• A RIP IN THE SOCIAL FABRIC: REVOLUTION, INDUSTRIAL WORKERS OF THE WORLD, AND THE PATERSON SILK STRIKE OF 1913 IN AMERICAN LITERATURE, 1908-1927

      O'Hara, Daniel T., 1948-; Yannella, Philip; Wells, Susan, 1947-; Waldstreicher, David (Temple University. Libraries, 2011)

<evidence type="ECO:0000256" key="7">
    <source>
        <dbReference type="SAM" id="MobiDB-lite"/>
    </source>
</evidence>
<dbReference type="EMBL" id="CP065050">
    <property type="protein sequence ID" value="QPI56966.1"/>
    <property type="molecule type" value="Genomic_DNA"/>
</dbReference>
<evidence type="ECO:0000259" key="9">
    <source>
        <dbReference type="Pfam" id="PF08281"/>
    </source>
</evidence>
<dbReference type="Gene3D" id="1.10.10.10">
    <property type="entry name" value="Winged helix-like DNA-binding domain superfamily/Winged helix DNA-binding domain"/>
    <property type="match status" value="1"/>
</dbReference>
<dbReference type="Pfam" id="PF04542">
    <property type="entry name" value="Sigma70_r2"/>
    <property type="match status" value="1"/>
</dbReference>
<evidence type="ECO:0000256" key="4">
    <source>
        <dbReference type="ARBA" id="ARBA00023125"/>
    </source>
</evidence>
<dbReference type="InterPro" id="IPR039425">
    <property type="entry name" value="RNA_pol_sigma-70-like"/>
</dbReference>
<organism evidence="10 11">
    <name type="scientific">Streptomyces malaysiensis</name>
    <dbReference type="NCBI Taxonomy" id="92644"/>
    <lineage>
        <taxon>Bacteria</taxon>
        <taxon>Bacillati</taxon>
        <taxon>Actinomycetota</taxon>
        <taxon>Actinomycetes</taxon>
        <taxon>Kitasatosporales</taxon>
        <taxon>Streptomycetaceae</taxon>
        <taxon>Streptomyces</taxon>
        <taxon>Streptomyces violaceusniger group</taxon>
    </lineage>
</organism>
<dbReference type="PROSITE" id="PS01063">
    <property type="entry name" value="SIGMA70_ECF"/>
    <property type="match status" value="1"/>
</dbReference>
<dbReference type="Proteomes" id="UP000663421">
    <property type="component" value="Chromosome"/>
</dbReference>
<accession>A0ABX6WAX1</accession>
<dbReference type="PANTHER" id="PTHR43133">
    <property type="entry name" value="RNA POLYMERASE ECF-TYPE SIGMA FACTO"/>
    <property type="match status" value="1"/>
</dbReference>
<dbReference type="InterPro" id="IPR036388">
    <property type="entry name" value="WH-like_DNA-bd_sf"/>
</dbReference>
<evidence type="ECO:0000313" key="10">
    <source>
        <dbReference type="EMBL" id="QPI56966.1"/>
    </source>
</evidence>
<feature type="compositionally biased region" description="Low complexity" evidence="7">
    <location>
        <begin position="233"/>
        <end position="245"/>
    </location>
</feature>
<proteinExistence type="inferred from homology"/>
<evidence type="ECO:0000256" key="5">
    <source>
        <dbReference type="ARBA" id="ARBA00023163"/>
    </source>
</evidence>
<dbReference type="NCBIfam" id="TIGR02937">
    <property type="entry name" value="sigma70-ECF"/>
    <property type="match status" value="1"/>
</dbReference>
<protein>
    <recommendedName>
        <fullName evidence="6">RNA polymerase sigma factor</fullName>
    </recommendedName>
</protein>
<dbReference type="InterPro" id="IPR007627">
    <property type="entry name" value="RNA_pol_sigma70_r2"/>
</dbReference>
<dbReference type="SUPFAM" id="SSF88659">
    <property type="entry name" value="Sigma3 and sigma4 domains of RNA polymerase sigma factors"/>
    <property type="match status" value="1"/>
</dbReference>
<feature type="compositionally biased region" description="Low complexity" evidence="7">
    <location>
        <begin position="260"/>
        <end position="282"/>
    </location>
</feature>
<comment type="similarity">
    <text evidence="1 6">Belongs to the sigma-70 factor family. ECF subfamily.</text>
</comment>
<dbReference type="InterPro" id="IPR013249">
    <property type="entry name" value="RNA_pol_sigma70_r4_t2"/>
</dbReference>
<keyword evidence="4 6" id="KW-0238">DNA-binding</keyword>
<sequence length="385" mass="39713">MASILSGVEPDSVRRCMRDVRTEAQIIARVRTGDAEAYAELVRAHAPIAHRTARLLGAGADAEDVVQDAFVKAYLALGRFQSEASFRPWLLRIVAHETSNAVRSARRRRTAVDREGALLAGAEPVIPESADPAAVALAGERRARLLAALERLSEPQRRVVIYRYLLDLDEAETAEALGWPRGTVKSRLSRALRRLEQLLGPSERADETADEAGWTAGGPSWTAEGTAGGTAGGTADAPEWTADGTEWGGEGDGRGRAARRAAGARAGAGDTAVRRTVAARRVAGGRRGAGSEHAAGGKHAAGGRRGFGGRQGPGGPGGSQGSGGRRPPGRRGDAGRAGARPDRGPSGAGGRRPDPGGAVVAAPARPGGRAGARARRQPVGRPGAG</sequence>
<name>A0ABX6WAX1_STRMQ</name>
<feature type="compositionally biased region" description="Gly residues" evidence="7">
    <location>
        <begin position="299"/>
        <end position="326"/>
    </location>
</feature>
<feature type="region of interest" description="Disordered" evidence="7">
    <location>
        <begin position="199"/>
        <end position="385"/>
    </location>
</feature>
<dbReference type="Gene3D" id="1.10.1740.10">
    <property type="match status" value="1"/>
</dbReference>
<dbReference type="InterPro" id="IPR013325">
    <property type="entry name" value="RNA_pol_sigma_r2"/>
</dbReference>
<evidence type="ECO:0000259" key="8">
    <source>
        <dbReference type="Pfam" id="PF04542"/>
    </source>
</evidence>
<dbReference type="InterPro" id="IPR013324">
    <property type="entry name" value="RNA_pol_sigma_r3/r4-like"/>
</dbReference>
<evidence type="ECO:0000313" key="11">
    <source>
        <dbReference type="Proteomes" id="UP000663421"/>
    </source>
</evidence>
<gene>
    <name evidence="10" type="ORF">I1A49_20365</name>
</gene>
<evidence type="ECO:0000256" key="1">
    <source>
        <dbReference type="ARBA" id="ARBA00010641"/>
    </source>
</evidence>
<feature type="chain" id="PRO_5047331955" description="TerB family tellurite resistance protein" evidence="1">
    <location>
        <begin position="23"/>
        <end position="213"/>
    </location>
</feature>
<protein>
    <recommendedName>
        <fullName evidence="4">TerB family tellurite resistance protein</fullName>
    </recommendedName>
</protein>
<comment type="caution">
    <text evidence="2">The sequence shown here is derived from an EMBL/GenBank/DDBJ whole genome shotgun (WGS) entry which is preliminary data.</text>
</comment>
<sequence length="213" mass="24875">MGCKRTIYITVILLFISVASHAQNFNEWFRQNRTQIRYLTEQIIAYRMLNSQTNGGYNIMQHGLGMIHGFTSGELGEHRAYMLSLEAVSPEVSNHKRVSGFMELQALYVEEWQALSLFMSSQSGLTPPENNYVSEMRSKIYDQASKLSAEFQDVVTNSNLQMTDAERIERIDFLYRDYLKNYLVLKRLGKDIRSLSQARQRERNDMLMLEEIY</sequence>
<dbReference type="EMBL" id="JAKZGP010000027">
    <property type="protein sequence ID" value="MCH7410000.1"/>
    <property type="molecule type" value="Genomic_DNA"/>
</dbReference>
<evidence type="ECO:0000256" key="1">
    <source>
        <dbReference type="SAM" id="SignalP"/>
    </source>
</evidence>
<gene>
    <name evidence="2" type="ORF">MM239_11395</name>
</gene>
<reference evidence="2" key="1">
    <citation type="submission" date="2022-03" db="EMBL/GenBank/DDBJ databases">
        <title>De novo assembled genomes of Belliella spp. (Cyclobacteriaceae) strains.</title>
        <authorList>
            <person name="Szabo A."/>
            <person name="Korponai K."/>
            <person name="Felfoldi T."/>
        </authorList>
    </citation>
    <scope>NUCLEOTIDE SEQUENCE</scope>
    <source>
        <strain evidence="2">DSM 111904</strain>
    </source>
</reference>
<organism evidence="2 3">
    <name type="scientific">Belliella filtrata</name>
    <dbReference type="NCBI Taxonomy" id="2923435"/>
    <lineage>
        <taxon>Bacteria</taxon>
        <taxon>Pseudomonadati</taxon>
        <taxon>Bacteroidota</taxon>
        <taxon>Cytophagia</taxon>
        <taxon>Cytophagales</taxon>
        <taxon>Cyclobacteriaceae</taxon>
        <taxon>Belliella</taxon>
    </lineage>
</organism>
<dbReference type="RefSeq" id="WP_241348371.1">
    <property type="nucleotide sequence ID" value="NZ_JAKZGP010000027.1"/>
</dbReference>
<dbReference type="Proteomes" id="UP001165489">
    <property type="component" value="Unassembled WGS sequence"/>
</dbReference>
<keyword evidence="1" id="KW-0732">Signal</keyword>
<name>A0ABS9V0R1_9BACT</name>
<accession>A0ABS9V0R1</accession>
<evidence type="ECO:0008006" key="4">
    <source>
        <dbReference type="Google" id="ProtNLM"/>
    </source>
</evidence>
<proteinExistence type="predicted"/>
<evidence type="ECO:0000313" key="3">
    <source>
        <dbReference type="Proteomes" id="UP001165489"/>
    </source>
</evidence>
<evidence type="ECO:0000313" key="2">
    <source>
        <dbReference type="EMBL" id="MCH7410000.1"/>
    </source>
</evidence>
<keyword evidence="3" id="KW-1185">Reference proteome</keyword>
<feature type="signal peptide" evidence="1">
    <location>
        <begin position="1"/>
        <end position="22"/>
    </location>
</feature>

In 1913, the Industrial Workers of the World (IWW) led a strike of silk workers in Paterson, New Jersey. Several New York intellectuals took advantage of Paterson's proximity to New York to witness and participate in the strike, eventually organizing the Paterson Pageant as a fundraiser to support the strikers. Directed by John Reed, the strikers told their own story in the dramatic form of the Pageant. The IWW and the Paterson Silk Strike inspired several writers to relate their experience of the strike and their participation in the Pageant in fictional works. Since labor and working-class experience is rarely a literary subject, the assertiveness of workers during a strike is portrayed as a catastrophic event that is difficult for middle-class writers to describe. The IWW's goal was a revolutionary restructuring of society into a worker-run co-operative and the strike was its chief weapon in achieving this end. Inspired by such a drastic challenge to the social order, writers use traditional social organizations--religion, nationality, and family--to structure their characters' or narrators' experience of the strike; but the strike also forces characters and narrators to re-examine these traditional institutions in regard to the class struggle.